Beware of fake reviews of hotels and tourist apartments

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I lost my faith in Airbnb after I stayed in an apartment with misleading description and questionable reviews. After reporting the false information, Airbnb didn’t lift a finger to correct anything. In the future, Airbnb and other online services like Booking.com have to react because recently, a person in Italy has been sentenced to prison for nine months for writing fake reviews about hotels for money. The entrepreneur marketed review writing services actively to Italian hotels until enough people alerted TripAdvisor that took the case to court.

The business that provided review writing services for hotels marketed its services primarily via email. It worked, because only at TripAdvisor, several hundred fake reviews produced by the business were identified. In addition, TripAdvisor claims it blocked more than 1000 attempts to publish reviews by the same business. The online travel booking service also said it has prevented 60 other sources from publishing fake reviews.

Selling and publishing fake reviews was considered a fraud in Italy. Reviews at TripAdvisor are published under pseudonyms. At this travel site, it is perfectly all right to write a review about any place – whether you have been there or not. Reviews can also be considered as opinions, not facts. Nonetheless, Italian court decided that publishing fake reviews is against the law, and threw the entrepreneur into jail.

Fake reviews can be ordered for a few dollars

Online job boards that connect freelancers to businesses that need temporary resources, like Fiverr feature plenty of people willing to write any reviews for a small fee. Fiverr and other similar sites are global services where freelancers, for instance, from India and Philippines offer their help. It is an easy and low-cost way to hire freelancers to write reviews. These freelancers have no fear of ending up in court for the services they sell to businesses.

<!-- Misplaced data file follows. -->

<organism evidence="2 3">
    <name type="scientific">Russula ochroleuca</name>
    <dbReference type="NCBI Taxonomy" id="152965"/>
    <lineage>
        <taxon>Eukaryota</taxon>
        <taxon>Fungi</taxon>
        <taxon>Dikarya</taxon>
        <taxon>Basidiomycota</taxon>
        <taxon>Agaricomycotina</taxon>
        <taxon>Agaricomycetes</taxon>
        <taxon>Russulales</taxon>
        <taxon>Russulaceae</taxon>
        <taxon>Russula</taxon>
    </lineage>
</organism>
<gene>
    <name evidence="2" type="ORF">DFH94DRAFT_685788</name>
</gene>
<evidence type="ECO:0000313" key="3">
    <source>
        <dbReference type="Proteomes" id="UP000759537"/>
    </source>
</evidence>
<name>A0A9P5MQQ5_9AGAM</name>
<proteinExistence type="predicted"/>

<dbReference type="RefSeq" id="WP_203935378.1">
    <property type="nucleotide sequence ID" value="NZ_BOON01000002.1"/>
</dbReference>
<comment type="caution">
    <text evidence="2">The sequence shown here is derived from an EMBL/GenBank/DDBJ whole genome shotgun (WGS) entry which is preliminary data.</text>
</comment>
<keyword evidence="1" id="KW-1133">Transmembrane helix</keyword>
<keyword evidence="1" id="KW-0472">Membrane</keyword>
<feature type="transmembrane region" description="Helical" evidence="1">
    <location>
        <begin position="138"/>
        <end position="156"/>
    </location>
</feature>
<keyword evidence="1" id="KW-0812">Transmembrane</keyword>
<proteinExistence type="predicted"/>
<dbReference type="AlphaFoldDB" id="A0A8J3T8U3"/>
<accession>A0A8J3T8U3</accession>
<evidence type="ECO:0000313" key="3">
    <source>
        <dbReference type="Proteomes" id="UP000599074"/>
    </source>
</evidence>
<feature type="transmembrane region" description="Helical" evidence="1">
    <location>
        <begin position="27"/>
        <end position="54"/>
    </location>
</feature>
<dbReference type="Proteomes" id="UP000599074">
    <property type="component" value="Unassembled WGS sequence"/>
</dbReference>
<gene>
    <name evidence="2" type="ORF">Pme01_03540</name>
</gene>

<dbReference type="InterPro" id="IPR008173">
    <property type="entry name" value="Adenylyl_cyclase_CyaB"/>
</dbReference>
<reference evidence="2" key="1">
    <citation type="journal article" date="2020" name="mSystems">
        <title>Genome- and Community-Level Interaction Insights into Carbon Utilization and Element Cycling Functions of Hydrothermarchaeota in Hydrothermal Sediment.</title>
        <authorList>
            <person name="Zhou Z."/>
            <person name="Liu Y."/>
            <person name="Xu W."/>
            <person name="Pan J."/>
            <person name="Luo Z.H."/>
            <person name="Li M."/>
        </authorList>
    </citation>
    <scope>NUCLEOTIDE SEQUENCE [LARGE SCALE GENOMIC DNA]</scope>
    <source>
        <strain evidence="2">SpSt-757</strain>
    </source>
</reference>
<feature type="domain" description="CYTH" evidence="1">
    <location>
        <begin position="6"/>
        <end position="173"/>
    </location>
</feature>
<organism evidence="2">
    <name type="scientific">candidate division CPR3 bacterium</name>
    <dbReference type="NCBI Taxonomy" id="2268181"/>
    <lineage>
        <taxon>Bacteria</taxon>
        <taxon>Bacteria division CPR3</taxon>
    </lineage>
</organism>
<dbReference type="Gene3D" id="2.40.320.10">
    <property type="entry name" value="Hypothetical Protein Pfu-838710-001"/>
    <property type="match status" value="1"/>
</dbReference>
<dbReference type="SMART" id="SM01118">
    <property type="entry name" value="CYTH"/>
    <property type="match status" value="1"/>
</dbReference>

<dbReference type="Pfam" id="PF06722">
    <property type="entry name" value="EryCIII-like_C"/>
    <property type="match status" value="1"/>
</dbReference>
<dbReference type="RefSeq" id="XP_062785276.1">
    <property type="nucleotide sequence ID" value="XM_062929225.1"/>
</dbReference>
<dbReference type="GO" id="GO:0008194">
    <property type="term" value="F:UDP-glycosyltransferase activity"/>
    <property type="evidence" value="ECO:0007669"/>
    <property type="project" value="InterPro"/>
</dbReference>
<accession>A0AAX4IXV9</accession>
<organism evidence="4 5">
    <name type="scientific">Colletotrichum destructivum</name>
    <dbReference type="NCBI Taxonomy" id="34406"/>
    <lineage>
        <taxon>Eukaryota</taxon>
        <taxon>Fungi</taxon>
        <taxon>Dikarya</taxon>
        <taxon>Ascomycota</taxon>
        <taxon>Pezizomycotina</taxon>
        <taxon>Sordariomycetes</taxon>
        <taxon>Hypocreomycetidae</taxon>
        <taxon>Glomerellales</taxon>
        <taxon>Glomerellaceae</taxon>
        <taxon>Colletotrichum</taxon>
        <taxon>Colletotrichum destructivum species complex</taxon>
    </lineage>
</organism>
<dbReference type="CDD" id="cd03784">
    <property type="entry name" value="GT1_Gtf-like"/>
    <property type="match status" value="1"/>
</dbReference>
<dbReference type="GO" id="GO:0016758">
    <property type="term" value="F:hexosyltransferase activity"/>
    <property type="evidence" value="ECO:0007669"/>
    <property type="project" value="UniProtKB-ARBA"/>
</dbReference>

tripadvisor hotel listing

Misleading, incorrect information and fake reviews in travel industry is a gigantic problem

TripAdvisor claims it has prevented 60 businesses from providing reviews for money, but how many fake reviewers are continuously feeding information to the service right now? What about all the other online booking services, like Expedia, Hipmunk, Kayak, or a review service like Yelp? It is impossible to catch all fake reviews on all services. They are written by people and most of fake writings look like any other review, after all.

Every online travel service has its own procedures for identifying completely fake, or purposely positive and negative reviews. TripAdvisor believes it has so much historical data in its archives that a software algorithm can recognize certain patterns in false reviews.

Maybe so, but a good writer can produce a credible review that it is almost impossible to prove false.

European Union has estimated that up to 16% of online reviews maybe fake, and in some countries up to 45% of reviews can be fabricated.

The scale of fake travel information is so vast that UNWTO (World Tourism Organization) has assigned a Committee to determine solutions that all parties – online booking services, travel businesses, and tourists – could be happy with. So far, the Committee has published recommendations that mean well, but lack detail.

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What can a traveler do to avoid fake reviews?

How did we learn about travel before online booking sites existed? For example, we read travel guidebooks. We also browsed magazines and newspapers that featured travel articles written by professionals. Many travel-related magazines are still alive and well, and today they are available both in print and digital. The information in these sources – books, magazines and newspapers – can be trusted (of course, we can have a different opinion on a destination if it is beautiful or boring, but the facts in traditional sources tend to be correct).

Recently, we stayed at a hotel in Portugal. After checking out, the hotel asked for our review via email. It was a member of a large European hotel chain. We were only allowed to review the place where we had stayed. All reviews were published under customers’ real names. This method reduces fake reviews considerably, but can’t be foolproof.

Online reviews written by real customers and fake reviewers are here to stay. Online travel services must radically improve their review systems before we can trust them at all.


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